Aaron and I have been on the lookout for a cheap garage sale laptop for some time now. While we didn’t want to plunk down multiple hundreds of dollars for one, we thought it would be helpful to have one for when we go out of town to anime conventions (and whyever else we go out of town), so we could actually use the free wireless connections we sometimes score. Granted, Aaron’s Nintendo DS and PSP can access the web via wifi, but having a laptop would be so much easier.
Imagine our surprise when we were garage saling a few weeks ago and came across a laptop for $15. The woman manning the sale said it was her husband’s, mainly, but that something was up with the power cord, and it wouldn’t stay powered up. Usually the laptops we find have a cracked screen, which is a big dealbreaker — but this one had none of that. It was dirty, missing some clips and feet, and had cracks by the hinges, but the screen was fine. We talked the lady down to $10, and I ponied up for our initial investment in this used laptop.
We took it home and tried to power it up, with no luck, of course. I eventually noticed that the power light on the AC adapter wasn’t even coming on, so Aaron took the next monetary hit for the laptop and bought a new adapter online for $17.
The adapter arrived yesterday, so we plugged it in and it powered right up. Rock! Then it came up with a Windows 2000 login screen. Suck! We tried various combinations of administrator and admin as usernames with various obvious passwords, but no dice. I went online and located a utility to boot into Linux from a CD-R and hack the passwords, but before we tried to use it, Aaron saved the day by suggesting the one obvious administrator username and password we hadn’t tried (“administrator” with a blank password), and it logged us right in. Effin’ A.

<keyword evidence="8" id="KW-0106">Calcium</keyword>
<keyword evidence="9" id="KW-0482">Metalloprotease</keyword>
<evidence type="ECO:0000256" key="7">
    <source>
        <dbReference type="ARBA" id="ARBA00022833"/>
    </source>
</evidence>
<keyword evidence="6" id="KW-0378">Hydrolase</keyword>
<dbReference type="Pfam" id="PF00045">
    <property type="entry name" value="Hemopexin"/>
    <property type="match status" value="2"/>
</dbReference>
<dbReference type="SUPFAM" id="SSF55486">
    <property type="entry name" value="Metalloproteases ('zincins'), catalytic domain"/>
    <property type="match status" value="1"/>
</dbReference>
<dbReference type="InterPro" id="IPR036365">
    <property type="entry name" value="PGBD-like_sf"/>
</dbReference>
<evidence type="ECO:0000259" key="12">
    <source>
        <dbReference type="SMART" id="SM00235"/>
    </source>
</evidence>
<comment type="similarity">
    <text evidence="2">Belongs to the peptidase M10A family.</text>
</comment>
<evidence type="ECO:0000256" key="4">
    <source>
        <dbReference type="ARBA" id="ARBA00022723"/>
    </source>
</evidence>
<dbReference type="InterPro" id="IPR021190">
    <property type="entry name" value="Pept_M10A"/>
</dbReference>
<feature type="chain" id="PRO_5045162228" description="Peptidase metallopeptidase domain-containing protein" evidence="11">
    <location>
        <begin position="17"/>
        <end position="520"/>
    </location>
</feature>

So, we sat down and played around with our new toy. Unfortunately, the previous owners didn’t leave anything cool on the computer — just a Disney game that Aaron uninstalled without even launching it. We experimented with letting it run on battery power alone, and discovered that it only lasts for about a half hour on a full charge. I’d already requested a replacement battery from Dell, since we discovered in our online research that the battery had been recalled; but I haven’t gotten any response back, so I’m assuming that the recall program is no longer being honored. Turns out that batteries are $60, so I think we’ll be content for now with having a semi-portable computer that just needs an outlet.
Next necessary element: a wireless card.
Our new-to-us Dell Inspiron 5000 takes almost any PCMCIA wireless card. We could have had instant gratification by buying the Linksys Wireless-G card at Best Buy for $50, but that would really defeat the purpose of buying a laptop on the cheap in the first place. You don’t pay more for the wireless card than you have for the whole kit so far. So, after some searching online, Aaron found the very same card on eBay for just under $20 shipped. Score!
So, in probably less than a week, we’ll have a functional laptop with wireless connectivity. Next upgrade will be more RAM — it’s running with 65MB right now, but can hold up to 256MB, I think.
Hey, all we really need it for is internet, so it doesn’t have to do much. For about $50 so far, this is a deal.